We believe in church. We believe there is a place where you fit and we are excited about experimenting with this stuff. There is more to discover. We don’t know how far we will go but we are daring to dream because we do know that the One who is Love itself will drive this, that the blank page is His and that as this unfolds He will be at the center of it all. It’s simple really, make room for Him in our everyday and He will do more than we could ever imagine. From September we’ll be in ‘The Living Room’. If you want to step in to ‘the kitchen’ again and see if God is really there, if you want to get around ‘the table’ and chat deeper, or if you want to join us in ‘The Living Room’ you are so welcome. There is refuge, hope and purpose to be found and we are excited for the adventure.

Monday 28 November 2016

The Struggle to Become

In the heart of winter under the surface of the ground a bulb begins it's struggle to become. A crocus thrives in winter. It starts it's journey in Autumn and under the ground it puts down it's roots and then slowly pushes it's way up through the frozen ground and out towards the light where it's colours flash against the white backdrop. It is one of the first signs that Spring is coming, new life is on it's way but it has to struggle through the hard ground first to flourish. 

We all face the struggle to become. Transformation cannot happen without struggle. I don't know about you but I don't want to stay the same. I want to be transformed. I want to be more like Jesus and I want to get closer to who he has made me.

If you cut a caterpillar out of it's cocoon it will die. We cannot speed up the process. It needs the struggle to become. A baby chick begins to peck it's way of of it's shell because it has run out of oxygen. It's struggle is for air. It cannot remain where it is, it must struggle to become.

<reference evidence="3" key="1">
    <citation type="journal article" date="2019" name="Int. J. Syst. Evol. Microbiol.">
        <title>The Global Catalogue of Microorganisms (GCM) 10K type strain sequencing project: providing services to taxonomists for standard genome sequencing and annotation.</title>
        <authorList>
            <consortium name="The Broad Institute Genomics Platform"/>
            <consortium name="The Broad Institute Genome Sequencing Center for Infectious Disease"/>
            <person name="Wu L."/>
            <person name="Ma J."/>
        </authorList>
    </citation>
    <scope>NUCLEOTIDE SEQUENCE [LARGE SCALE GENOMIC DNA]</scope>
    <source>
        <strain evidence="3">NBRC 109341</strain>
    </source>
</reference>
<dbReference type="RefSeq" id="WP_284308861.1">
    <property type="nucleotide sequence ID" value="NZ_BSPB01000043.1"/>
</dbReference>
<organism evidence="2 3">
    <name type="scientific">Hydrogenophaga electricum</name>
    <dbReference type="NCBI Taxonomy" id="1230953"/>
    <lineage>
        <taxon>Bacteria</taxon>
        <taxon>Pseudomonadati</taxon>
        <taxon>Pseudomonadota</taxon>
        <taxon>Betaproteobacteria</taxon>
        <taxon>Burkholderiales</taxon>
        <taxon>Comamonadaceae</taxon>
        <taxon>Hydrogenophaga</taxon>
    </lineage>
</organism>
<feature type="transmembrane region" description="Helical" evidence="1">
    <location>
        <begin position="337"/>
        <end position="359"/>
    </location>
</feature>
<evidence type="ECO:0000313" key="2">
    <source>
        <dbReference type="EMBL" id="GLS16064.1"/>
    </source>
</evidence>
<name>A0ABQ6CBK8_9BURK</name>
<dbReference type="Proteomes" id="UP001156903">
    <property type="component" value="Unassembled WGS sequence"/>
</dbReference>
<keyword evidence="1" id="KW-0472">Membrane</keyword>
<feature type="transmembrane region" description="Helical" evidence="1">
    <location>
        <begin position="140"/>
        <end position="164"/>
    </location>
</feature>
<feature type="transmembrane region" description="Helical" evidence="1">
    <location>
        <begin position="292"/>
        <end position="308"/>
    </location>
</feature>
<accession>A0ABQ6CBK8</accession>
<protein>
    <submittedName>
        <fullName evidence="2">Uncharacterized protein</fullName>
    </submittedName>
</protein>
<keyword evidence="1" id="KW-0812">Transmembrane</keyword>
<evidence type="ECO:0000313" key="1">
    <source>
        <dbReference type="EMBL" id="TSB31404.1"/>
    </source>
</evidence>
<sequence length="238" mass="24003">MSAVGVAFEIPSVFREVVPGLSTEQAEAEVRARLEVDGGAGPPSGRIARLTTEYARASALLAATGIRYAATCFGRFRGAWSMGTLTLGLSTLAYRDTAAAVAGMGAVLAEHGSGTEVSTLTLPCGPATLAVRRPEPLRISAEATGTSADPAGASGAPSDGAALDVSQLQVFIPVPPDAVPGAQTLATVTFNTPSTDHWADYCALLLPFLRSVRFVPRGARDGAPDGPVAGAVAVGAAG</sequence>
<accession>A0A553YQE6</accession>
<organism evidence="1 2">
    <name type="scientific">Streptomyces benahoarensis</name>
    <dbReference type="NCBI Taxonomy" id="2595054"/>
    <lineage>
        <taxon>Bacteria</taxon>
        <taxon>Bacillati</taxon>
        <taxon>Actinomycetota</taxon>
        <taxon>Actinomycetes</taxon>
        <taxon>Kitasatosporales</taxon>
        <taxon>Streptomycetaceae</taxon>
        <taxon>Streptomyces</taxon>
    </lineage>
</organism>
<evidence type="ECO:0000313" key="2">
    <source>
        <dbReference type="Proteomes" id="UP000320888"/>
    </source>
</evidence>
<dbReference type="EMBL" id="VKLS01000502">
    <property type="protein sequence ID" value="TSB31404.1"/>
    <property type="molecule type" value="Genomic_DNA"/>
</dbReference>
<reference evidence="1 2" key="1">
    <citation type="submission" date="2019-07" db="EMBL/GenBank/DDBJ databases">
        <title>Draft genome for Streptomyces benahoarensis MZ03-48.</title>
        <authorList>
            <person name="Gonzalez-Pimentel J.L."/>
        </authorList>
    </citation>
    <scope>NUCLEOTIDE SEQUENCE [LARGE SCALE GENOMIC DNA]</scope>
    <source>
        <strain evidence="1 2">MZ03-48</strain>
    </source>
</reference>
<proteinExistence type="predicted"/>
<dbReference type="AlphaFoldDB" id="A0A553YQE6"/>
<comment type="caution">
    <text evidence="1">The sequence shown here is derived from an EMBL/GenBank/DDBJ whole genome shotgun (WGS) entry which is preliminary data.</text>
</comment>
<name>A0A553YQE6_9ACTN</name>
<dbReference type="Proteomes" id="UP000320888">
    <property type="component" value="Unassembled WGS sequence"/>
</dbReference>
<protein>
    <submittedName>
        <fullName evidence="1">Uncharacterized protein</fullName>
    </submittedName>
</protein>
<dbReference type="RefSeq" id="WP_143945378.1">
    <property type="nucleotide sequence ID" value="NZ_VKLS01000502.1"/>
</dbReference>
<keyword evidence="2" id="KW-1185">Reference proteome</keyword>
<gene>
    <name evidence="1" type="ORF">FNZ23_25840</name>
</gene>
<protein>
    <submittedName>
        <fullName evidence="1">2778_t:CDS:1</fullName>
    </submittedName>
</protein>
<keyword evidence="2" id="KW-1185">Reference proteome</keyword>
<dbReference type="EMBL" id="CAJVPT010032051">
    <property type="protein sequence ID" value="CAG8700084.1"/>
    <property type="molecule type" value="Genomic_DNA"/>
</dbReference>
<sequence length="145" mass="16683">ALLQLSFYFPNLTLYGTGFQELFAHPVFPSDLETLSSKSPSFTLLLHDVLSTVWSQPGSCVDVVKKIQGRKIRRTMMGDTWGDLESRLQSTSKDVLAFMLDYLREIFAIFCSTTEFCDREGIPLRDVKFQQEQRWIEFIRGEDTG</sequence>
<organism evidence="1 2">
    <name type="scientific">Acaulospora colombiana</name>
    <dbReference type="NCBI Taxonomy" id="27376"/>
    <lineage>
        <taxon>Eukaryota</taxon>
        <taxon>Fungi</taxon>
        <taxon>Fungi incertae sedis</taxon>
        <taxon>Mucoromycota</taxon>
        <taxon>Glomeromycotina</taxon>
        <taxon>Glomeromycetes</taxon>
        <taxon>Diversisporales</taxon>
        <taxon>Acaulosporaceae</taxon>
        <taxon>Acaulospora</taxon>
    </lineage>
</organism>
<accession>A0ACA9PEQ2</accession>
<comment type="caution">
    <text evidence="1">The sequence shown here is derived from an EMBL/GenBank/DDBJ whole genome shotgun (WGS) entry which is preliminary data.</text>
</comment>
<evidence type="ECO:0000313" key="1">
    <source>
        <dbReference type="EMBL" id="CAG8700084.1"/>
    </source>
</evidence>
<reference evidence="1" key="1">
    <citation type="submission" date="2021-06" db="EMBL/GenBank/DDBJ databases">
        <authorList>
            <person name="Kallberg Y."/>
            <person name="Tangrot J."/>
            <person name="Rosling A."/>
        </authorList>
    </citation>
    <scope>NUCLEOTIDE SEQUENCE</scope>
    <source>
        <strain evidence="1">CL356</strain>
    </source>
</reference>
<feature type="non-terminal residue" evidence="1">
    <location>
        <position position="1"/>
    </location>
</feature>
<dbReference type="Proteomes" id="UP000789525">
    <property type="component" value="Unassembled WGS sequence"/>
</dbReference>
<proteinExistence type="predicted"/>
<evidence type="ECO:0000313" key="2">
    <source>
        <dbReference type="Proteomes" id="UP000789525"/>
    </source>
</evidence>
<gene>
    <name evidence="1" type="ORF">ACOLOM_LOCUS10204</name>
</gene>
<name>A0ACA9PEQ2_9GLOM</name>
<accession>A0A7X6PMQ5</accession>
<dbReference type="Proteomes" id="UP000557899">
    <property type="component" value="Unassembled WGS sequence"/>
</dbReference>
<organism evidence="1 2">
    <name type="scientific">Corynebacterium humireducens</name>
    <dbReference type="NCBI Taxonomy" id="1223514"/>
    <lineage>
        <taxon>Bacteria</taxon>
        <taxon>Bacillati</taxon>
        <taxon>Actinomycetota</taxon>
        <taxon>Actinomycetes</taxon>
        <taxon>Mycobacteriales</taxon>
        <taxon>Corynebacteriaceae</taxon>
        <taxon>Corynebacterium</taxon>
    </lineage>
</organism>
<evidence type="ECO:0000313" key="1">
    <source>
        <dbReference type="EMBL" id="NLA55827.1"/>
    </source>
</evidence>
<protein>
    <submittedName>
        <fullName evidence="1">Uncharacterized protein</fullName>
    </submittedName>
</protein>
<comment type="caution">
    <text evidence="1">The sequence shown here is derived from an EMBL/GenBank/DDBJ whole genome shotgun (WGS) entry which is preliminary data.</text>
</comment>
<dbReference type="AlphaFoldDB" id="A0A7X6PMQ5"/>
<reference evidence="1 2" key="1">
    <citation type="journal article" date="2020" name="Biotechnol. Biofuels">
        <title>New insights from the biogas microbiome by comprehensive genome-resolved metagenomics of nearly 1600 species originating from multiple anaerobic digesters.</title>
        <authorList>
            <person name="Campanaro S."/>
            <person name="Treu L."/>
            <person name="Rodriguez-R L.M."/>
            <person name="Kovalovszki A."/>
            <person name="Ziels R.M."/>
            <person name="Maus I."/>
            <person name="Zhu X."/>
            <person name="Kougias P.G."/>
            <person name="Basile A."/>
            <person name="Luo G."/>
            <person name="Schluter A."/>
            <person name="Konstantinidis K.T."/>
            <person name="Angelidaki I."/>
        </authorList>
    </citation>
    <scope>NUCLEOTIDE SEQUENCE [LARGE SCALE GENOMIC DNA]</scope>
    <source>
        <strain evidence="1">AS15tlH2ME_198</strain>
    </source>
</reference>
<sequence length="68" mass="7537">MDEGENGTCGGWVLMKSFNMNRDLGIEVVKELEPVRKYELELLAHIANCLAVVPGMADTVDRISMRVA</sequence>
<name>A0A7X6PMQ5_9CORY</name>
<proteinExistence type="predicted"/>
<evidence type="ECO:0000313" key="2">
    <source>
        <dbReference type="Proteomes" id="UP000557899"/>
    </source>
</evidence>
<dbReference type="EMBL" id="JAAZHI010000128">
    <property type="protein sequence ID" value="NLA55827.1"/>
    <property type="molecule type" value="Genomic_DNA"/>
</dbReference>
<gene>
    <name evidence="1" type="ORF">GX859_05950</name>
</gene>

God is the air we breathe. With every breath in I am taking Him in and with every breath out I relieve myself of the other stuff! The stuff that tries to suffocate us. He is with me in the struggle. 

“GOD ’s loyal love couldn’t have run out, his merciful love couldn’t have dried up. They’re created new every morning. How great your faithfulness! I’m sticking with GOD (I say it over and over). He’s all I’ve got left.

GOD proves to be good to the man who passionately waits, to the woman who diligently seeks. It’s a good thing to quietly hope, quietly hope for help from GOD. It’s a good thing when you’re young to stick it out through the hard times.

When life is heavy and hard to take, go off by yourself. Enter the silence. Bow in prayer. Don’t ask questions: Wait for hope to appear. Don’t run from trouble. Take it full-face. The “worst” is never the worst.” “Why? Because the Master won’t ever walk out and fail to return. If he works severely, he also works tenderly. His stockpiles of loyal love are immense. He takes no pleasure in making life hard, in throwing roadblocks in the way:”
‭‭Lamentations‬ ‭3:22-33‬ ‭MSG‬‬

Whatever the struggle looks like we cannot avoid it or run away from it. We need it to become. 

Credit to my Dad. I totally nicked this idea from him!

Sunday 12 June 2016

When Pain and Power Collide

There is too much pain in this world. There will be people reading this who are in the depths of pain right now, those who have felt it deeply and who are learning to live with it, those who have experienced it a long time ago and have come out the other side and those who have never really felt much deep pain. Of course there are levels of it, and really we shouldn’t compare pain, there are stories behind every situation and the people who know those stories intimately.

Pain is an unbearably powerful source. It takes your breath away. When we found out our third baby had died I walked out of the hospital and almost collapsed under the weight of the pain. I felt like I was having some kind of heart attack because there was a physical pain in my heart and as the pain anchored itself in me, I dragged it around for months desperate to feel light again.

During this time, my mum gave me a quote. It says,

“He who learns must suffer. And even in our sleep, pain that cannot forget falls drop by drop upon the heart, and in our own despair, against our will, comes wisdom to us by the awful grace of God.” Aeschylus.